How is it mid-November already?
I’m writing this on Veteran’s Day, eleven days into the eleventh month. It was full-on dark outside my window at 4:30 this afternoon, which was just as well because it was spitting snow. We all know what snow in November portends, so let’s talk about crime writer conferences instead.
Murder by the Book took place last month, and New England Crime Bake happened this past weekend. Both offered lots of convivial interaction with other writers and plenty to think about over the winter.
Murder By The Book was the weekend of October 18-19, when the lovely folks at Bar Harbor’s Jesup Memorial Library hosted a gaggle of us at a conference that always balances insight with laughter.
Linda Greenlaw, who writes a mystery series featuring Detective Jane Bunker in addition to her well-known books about her fishing life (The Hungry Ocean, The Lobster Chronicles, All Fishermen are Liars) was the keynote speaker. Several members of this blog–Dick Cass, Bruce Coffin, Vaughn Hardacker, Barb Ross, Darcy Scott and me) were there, as were a number of other crime writers including national Sisters in Crime President Sherry Harris (author of the Sarah Winston Garage Sale Mysteries), Lynne Raimondo (whose three-book series featuring blind psychiatrist Mark Angelotti is marvelous), MCW alum and NYT best-selling author Julia Spencer-Fleming, (whose long-awaited next Clare Fergusson/Russ Van Alstyne Mystery, Hid From Our Eyes, will be out next April), Anne Canadeo (who writes the best-selling Black Sheep Knitting Mysteries) and Nicole Seavey, whose first novel will be out soon.
I didn’t make it down to Dallas for Bouchercon the weekend of October 31 – November 3, but several other MCWers were there, and I expect they will fill us in on the highlights sometime soon.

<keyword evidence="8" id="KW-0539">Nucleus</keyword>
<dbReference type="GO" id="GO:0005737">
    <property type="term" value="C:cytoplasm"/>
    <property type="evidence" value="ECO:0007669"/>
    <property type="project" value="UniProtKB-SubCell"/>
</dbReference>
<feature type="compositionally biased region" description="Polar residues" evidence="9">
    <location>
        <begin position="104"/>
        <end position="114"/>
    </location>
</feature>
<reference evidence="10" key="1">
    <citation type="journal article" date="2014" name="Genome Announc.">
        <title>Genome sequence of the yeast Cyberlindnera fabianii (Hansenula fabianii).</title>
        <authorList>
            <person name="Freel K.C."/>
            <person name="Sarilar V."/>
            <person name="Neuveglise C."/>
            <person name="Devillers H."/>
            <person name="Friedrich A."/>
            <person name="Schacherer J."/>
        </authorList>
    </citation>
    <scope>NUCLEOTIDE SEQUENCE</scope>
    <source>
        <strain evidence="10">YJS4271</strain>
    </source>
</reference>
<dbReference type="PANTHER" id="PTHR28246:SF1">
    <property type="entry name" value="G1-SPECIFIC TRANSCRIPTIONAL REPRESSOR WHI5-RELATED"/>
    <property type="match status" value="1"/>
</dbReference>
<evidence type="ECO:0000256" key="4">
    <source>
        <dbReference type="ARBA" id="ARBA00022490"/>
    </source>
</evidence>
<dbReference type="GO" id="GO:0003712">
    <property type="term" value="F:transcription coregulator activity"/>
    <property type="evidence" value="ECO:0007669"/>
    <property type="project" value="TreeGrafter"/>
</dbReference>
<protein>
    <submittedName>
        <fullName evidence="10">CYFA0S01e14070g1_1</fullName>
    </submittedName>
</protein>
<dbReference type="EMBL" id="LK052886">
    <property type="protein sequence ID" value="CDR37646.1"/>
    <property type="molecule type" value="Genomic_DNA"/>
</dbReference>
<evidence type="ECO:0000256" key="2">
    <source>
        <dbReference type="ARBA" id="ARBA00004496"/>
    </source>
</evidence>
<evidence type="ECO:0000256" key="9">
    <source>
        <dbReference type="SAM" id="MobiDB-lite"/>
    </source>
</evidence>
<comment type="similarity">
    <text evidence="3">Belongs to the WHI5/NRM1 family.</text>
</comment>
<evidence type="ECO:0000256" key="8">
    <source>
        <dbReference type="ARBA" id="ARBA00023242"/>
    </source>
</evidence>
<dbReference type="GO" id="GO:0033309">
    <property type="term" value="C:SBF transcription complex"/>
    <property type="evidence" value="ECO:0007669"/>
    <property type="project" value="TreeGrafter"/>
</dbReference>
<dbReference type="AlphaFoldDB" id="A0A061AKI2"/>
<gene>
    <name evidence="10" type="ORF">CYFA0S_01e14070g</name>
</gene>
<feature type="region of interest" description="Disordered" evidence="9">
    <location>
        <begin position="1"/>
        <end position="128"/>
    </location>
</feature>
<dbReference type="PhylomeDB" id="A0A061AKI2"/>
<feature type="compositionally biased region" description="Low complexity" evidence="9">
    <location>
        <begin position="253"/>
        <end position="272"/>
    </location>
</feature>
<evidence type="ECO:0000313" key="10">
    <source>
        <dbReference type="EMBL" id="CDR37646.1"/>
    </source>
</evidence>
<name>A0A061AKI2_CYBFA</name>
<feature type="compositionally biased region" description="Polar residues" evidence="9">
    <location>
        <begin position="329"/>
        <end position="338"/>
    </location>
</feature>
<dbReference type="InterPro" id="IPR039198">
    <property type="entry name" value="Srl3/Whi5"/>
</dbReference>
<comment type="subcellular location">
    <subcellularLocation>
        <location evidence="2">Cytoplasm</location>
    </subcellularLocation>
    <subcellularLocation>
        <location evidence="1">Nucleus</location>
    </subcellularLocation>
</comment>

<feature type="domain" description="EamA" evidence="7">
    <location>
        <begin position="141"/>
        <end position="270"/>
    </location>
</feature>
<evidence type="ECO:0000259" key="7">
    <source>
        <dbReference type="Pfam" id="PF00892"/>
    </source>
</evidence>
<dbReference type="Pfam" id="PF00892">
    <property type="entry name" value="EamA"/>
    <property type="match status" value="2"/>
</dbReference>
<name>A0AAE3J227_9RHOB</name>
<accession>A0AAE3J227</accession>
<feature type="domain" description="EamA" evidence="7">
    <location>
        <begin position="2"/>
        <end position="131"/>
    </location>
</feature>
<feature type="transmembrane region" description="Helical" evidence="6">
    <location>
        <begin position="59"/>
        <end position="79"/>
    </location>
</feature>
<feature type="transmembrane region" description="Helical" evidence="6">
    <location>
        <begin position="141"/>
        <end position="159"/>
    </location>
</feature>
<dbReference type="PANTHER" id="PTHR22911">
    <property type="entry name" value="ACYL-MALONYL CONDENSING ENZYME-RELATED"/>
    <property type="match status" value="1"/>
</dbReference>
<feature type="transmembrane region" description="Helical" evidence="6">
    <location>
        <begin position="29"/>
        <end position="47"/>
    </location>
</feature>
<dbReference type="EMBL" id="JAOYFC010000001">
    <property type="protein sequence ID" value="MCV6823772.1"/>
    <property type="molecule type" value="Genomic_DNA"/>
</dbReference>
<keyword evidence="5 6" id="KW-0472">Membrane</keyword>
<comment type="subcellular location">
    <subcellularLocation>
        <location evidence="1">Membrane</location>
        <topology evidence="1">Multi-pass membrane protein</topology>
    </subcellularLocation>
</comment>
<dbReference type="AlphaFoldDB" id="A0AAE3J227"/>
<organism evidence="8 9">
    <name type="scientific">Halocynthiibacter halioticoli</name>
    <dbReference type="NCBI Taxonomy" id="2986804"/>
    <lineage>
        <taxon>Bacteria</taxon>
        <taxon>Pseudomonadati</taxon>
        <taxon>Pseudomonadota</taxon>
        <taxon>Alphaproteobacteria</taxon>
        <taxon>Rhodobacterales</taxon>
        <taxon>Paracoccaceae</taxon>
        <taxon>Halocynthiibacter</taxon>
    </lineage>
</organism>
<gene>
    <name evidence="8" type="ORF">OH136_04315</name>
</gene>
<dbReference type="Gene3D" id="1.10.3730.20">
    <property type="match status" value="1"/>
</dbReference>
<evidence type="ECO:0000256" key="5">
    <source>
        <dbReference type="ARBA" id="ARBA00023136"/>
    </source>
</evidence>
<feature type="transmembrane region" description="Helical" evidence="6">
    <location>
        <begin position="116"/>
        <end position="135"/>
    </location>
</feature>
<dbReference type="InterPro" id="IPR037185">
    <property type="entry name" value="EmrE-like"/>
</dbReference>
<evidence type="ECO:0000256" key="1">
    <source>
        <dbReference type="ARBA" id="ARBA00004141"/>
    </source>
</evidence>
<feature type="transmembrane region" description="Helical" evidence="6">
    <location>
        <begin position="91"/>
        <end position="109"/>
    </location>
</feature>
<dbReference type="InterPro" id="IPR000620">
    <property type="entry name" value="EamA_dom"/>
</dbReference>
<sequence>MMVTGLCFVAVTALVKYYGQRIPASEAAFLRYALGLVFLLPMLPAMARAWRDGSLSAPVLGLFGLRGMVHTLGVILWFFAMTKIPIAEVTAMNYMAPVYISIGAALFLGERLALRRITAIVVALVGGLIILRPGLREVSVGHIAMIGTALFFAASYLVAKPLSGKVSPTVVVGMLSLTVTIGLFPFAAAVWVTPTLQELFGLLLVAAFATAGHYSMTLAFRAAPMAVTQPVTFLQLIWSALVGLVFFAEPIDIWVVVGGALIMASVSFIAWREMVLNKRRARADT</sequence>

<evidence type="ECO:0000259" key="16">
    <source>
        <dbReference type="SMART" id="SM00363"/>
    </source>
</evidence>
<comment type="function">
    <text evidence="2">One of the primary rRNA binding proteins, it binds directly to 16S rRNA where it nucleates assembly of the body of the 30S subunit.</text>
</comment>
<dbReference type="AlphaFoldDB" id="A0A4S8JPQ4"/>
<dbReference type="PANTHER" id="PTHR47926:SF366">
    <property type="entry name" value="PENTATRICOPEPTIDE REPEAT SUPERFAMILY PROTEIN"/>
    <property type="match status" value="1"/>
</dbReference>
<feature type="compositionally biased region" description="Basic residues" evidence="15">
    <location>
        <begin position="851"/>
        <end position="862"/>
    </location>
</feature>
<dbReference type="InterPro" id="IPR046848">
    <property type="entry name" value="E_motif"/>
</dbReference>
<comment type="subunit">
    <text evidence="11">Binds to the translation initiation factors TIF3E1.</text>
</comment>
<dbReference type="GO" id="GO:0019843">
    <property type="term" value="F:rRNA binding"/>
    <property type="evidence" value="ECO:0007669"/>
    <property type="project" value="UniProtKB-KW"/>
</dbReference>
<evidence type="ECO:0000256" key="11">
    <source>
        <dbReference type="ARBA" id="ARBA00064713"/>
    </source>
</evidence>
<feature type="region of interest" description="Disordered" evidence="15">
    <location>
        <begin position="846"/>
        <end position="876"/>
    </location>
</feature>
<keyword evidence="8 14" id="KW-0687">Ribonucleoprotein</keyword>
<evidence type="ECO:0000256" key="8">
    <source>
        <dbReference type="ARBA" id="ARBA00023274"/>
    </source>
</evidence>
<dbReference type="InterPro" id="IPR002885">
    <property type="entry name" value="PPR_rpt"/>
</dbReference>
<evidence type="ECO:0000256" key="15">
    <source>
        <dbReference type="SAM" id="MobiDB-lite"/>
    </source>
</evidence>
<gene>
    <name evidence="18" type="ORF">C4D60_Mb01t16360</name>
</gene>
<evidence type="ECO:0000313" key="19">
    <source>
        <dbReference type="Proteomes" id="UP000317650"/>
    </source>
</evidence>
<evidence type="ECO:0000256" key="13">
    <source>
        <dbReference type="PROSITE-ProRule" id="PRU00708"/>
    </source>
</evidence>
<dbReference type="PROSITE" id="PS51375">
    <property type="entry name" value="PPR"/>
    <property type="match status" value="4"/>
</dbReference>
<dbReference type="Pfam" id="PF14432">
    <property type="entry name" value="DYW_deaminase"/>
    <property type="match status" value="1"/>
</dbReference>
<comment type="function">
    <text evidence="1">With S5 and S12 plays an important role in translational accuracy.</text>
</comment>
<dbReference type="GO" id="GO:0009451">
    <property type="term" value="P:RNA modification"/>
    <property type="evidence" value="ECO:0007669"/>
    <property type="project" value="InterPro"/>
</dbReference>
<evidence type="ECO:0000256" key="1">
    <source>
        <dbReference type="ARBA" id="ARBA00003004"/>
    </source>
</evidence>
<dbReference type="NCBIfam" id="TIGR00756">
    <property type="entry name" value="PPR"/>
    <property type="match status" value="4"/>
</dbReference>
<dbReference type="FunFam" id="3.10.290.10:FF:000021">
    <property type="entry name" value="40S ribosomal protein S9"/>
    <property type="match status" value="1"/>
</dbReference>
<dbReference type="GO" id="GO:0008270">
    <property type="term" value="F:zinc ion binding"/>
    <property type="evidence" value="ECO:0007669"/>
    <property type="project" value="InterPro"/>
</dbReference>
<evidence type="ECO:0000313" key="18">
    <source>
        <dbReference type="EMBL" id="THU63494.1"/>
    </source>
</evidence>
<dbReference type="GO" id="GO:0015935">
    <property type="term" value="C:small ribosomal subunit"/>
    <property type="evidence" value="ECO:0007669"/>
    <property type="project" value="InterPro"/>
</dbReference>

New England Crime Bake took place this past weekend.
For those of you who do not know, the ‘Bake is an annual region-wide mystery writer confab outside of Boston co-sponsored by Sisters in Crime and Mystery Writers of America.
This year’s Guest of Honor was the brilliant Ann Cleeves, creator of Vera Stanhope and Jimmy Perez, the protagonists of her Vera and Shetland novels, which have led to a pair of hit British television series that go by the same names. (You can stream them through Acorn, Netflix and Britbox.)
Ann spoke with great candor about her long career–she wrote in relative obscurity for twenty years before finally breaking out–and introduced us to her new series, set in North Devon and featuring Detective Matthew Venn. I devoured the first Matthew Venn book—The Long Call—and was keen to hear what inspired her to start a new series in a different part of England.
Ann mingled happily with the crowd, posed for countless photos and said with utter conviction one of the most wonderful things I’ve ever heard from a writer of her stature. If all of her success evaporated tomorrow, she’d continue writing, Ann said. The fame is nice, but it’s not what drives her to tell stories.
Crime Bake also featured many lively panels, formal and informal meetings with agents and editors, and a banquet where first-time authors were applauded, award-winning writers were recognized and the Lifetime Achievement Award was bestowed upon Hallie Ephron.
In addition, Barbara Ross offered a moving tribute to our departed and much-missed blogmate Lea Wait, whose final book Thread and Buried will be released posthumously on November 26 (just in time for holiday giving.)
In place of more words from me, here are some photos from Crime Bake, all taken by my inveterate camera-toting spouse, Diane Kenty.